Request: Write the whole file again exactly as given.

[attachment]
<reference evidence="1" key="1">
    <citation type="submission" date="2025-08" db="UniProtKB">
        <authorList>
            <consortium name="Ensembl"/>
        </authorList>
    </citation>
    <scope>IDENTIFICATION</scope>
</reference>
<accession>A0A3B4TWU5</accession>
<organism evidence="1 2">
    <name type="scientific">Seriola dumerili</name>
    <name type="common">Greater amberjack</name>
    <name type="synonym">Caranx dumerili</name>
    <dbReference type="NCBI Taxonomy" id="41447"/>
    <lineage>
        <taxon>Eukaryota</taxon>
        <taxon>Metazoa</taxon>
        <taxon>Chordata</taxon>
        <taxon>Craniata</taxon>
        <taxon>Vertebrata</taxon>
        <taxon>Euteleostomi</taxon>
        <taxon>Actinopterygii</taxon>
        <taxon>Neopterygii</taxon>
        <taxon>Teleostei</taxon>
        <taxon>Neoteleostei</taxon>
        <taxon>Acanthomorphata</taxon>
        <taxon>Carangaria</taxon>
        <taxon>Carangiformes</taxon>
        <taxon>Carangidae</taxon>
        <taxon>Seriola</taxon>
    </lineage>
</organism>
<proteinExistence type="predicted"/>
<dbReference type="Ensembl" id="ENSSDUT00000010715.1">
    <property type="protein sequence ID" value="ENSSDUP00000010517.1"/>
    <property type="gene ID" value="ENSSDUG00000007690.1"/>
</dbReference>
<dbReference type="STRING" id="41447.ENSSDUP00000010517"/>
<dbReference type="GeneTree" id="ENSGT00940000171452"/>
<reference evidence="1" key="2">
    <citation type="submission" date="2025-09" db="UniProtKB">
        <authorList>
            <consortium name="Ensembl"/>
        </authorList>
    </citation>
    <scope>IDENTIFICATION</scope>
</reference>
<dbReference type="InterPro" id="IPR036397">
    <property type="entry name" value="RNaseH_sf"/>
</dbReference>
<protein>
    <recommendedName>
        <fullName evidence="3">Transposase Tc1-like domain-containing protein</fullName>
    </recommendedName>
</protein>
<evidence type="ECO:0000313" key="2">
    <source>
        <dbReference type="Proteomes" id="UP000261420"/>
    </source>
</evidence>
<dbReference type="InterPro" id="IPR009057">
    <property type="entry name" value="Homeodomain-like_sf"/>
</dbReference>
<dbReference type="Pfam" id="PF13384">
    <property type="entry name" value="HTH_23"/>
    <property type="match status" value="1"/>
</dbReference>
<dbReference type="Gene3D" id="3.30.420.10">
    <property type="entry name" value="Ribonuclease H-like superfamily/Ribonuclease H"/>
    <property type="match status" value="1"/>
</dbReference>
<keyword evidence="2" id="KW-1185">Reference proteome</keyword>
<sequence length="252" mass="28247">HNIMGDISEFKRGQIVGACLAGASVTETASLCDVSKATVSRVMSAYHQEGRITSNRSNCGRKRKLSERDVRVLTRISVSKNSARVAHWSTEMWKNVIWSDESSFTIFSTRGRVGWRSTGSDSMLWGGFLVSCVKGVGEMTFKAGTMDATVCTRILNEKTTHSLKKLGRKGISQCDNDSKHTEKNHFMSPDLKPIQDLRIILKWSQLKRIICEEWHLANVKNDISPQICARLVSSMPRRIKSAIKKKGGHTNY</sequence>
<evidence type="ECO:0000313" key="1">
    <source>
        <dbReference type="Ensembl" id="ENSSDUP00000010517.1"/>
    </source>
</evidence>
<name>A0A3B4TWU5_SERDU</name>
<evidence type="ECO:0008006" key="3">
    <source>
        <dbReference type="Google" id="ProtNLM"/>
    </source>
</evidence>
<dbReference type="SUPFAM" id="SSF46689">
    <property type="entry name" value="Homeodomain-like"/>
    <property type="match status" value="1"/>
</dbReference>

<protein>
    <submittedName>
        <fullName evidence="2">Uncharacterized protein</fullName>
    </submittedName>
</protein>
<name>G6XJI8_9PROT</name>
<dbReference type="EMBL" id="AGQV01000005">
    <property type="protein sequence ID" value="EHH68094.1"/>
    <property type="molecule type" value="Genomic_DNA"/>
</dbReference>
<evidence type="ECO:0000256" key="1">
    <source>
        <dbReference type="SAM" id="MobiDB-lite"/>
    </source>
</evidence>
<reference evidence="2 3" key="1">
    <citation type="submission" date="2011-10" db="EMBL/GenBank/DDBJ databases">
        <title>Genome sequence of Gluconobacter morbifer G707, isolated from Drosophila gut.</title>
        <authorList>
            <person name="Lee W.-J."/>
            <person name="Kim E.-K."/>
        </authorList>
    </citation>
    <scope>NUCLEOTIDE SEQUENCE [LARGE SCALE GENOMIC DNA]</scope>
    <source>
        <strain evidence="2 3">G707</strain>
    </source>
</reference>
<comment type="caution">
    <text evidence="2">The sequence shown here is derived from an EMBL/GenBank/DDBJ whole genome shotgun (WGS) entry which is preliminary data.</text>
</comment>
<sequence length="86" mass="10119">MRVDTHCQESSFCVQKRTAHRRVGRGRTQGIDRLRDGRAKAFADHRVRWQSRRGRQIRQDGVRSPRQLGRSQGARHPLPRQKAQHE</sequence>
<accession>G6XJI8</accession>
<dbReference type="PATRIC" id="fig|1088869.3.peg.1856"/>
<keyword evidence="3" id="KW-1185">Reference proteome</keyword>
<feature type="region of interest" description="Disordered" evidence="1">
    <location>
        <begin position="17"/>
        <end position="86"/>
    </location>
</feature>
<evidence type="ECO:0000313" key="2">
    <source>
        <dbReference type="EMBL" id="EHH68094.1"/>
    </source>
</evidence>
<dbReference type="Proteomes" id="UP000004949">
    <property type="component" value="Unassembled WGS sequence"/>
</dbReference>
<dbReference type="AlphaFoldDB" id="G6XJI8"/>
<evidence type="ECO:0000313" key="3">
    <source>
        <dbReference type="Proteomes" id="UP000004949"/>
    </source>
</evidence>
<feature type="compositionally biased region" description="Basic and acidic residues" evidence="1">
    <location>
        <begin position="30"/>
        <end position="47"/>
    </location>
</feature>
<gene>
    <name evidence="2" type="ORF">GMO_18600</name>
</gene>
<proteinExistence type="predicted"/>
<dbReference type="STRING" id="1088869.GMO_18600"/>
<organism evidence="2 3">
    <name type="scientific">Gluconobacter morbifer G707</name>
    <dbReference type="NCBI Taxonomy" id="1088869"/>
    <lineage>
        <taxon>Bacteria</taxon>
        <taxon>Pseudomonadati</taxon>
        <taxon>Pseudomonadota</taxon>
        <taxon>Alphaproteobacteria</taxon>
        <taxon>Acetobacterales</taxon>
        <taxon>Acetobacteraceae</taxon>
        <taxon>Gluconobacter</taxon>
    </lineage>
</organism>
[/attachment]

<reference evidence="1" key="1">
    <citation type="submission" date="2025-08" db="UniProtKB">
        <authorList>
            <consortium name="Ensembl"/>
        </authorList>
    </citation>
    <scope>IDENTIFICATION</scope>
</reference>
<accession>A0A3B4TWU5</accession>
<organism evidence="1 2">
    <name type="scientific">Seriola dumerili</name>
    <name type="common">Greater amberjack</name>
    <name type="synonym">Caranx dumerili</name>
    <dbReference type="NCBI Taxonomy" id="41447"/>
    <lineage>
        <taxon>Eukaryota</taxon>
        <taxon>Metazoa</taxon>
        <taxon>Chordata</taxon>
        <taxon>Craniata</taxon>
        <taxon>Vertebrata</taxon>
        <taxon>Euteleostomi</taxon>
        <taxon>Actinopterygii</taxon>
        <taxon>Neopterygii</taxon>
        <taxon>Teleostei</taxon>
        <taxon>Neoteleostei</taxon>
        <taxon>Acanthomorphata</taxon>
        <taxon>Carangaria</taxon>
        <taxon>Carangiformes</taxon>
        <taxon>Carangidae</taxon>
        <taxon>Seriola</taxon>
    </lineage>
</organism>
<proteinExistence type="predicted"/>
<dbReference type="Ensembl" id="ENSSDUT00000010715.1">
    <property type="protein sequence ID" value="ENSSDUP00000010517.1"/>
    <property type="gene ID" value="ENSSDUG00000007690.1"/>
</dbReference>
<dbReference type="STRING" id="41447.ENSSDUP00000010517"/>
<dbReference type="GeneTree" id="ENSGT00940000171452"/>
<reference evidence="1" key="2">
    <citation type="submission" date="2025-09" db="UniProtKB">
        <authorList>
            <consortium name="Ensembl"/>
        </authorList>
    </citation>
    <scope>IDENTIFICATION</scope>
</reference>
<dbReference type="InterPro" id="IPR036397">
    <property type="entry name" value="RNaseH_sf"/>
</dbReference>
<protein>
    <recommendedName>
        <fullName evidence="3">Transposase Tc1-like domain-containing protein</fullName>
    </recommendedName>
</protein>
<evidence type="ECO:0000313" key="2">
    <source>
        <dbReference type="Proteomes" id="UP000261420"/>
    </source>
</evidence>
<dbReference type="InterPro" id="IPR009057">
    <property type="entry name" value="Homeodomain-like_sf"/>
</dbReference>
<dbReference type="Pfam" id="PF13384">
    <property type="entry name" value="HTH_23"/>
    <property type="match status" value="1"/>
</dbReference>
<dbReference type="Gene3D" id="3.30.420.10">
    <property type="entry name" value="Ribonuclease H-like superfamily/Ribonuclease H"/>
    <property type="match status" value="1"/>
</dbReference>
<keyword evidence="2" id="KW-1185">Reference proteome</keyword>
<sequence length="252" mass="28247">HNIMGDISEFKRGQIVGACLAGASVTETASLCDVSKATVSRVMSAYHQEGRITSNRSNCGRKRKLSERDVRVLTRISVSKNSARVAHWSTEMWKNVIWSDESSFTIFSTRGRVGWRSTGSDSMLWGGFLVSCVKGVGEMTFKAGTMDATVCTRILNEKTTHSLKKLGRKGISQCDNDSKHTEKNHFMSPDLKPIQDLRIILKWSQLKRIICEEWHLANVKNDISPQICARLVSSMPRRIKSAIKKKGGHTNY</sequence>
<evidence type="ECO:0000313" key="1">
    <source>
        <dbReference type="Ensembl" id="ENSSDUP00000010517.1"/>
    </source>
</evidence>
<name>A0A3B4TWU5_SERDU</name>
<evidence type="ECO:0008006" key="3">
    <source>
        <dbReference type="Google" id="ProtNLM"/>
    </source>
</evidence>
<dbReference type="SUPFAM" id="SSF46689">
    <property type="entry name" value="Homeodomain-like"/>
    <property type="match status" value="1"/>
</dbReference>

<protein>
    <submittedName>
        <fullName evidence="2">Uncharacterized protein</fullName>
    </submittedName>
</protein>
<name>G6XJI8_9PROT</name>
<dbReference type="EMBL" id="AGQV01000005">
    <property type="protein sequence ID" value="EHH68094.1"/>
    <property type="molecule type" value="Genomic_DNA"/>
</dbReference>
<evidence type="ECO:0000256" key="1">
    <source>
        <dbReference type="SAM" id="MobiDB-lite"/>
    </source>
</evidence>
<reference evidence="2 3" key="1">
    <citation type="submission" date="2011-10" db="EMBL/GenBank/DDBJ databases">
        <title>Genome sequence of Gluconobacter morbifer G707, isolated from Drosophila gut.</title>
        <authorList>
            <person name="Lee W.-J."/>
            <person name="Kim E.-K."/>
        </authorList>
    </citation>
    <scope>NUCLEOTIDE SEQUENCE [LARGE SCALE GENOMIC DNA]</scope>
    <source>
        <strain evidence="2 3">G707</strain>
    </source>
</reference>
<comment type="caution">
    <text evidence="2">The sequence shown here is derived from an EMBL/GenBank/DDBJ whole genome shotgun (WGS) entry which is preliminary data.</text>
</comment>
<sequence length="86" mass="10119">MRVDTHCQESSFCVQKRTAHRRVGRGRTQGIDRLRDGRAKAFADHRVRWQSRRGRQIRQDGVRSPRQLGRSQGARHPLPRQKAQHE</sequence>
<accession>G6XJI8</accession>
<dbReference type="PATRIC" id="fig|1088869.3.peg.1856"/>
<keyword evidence="3" id="KW-1185">Reference proteome</keyword>
<feature type="region of interest" description="Disordered" evidence="1">
    <location>
        <begin position="17"/>
        <end position="86"/>
    </location>
</feature>
<evidence type="ECO:0000313" key="2">
    <source>
        <dbReference type="EMBL" id="EHH68094.1"/>
    </source>
</evidence>
<dbReference type="Proteomes" id="UP000004949">
    <property type="component" value="Unassembled WGS sequence"/>
</dbReference>
<dbReference type="AlphaFoldDB" id="G6XJI8"/>
<evidence type="ECO:0000313" key="3">
    <source>
        <dbReference type="Proteomes" id="UP000004949"/>
    </source>
</evidence>
<feature type="compositionally biased region" description="Basic and acidic residues" evidence="1">
    <location>
        <begin position="30"/>
        <end position="47"/>
    </location>
</feature>
<gene>
    <name evidence="2" type="ORF">GMO_18600</name>
</gene>
<proteinExistence type="predicted"/>
<dbReference type="STRING" id="1088869.GMO_18600"/>
<organism evidence="2 3">
    <name type="scientific">Gluconobacter morbifer G707</name>
    <dbReference type="NCBI Taxonomy" id="1088869"/>
    <lineage>
        <taxon>Bacteria</taxon>
        <taxon>Pseudomonadati</taxon>
        <taxon>Pseudomonadota</taxon>
        <taxon>Alphaproteobacteria</taxon>
        <taxon>Acetobacterales</taxon>
        <taxon>Acetobacteraceae</taxon>
        <taxon>Gluconobacter</taxon>
    </lineage>
</organism>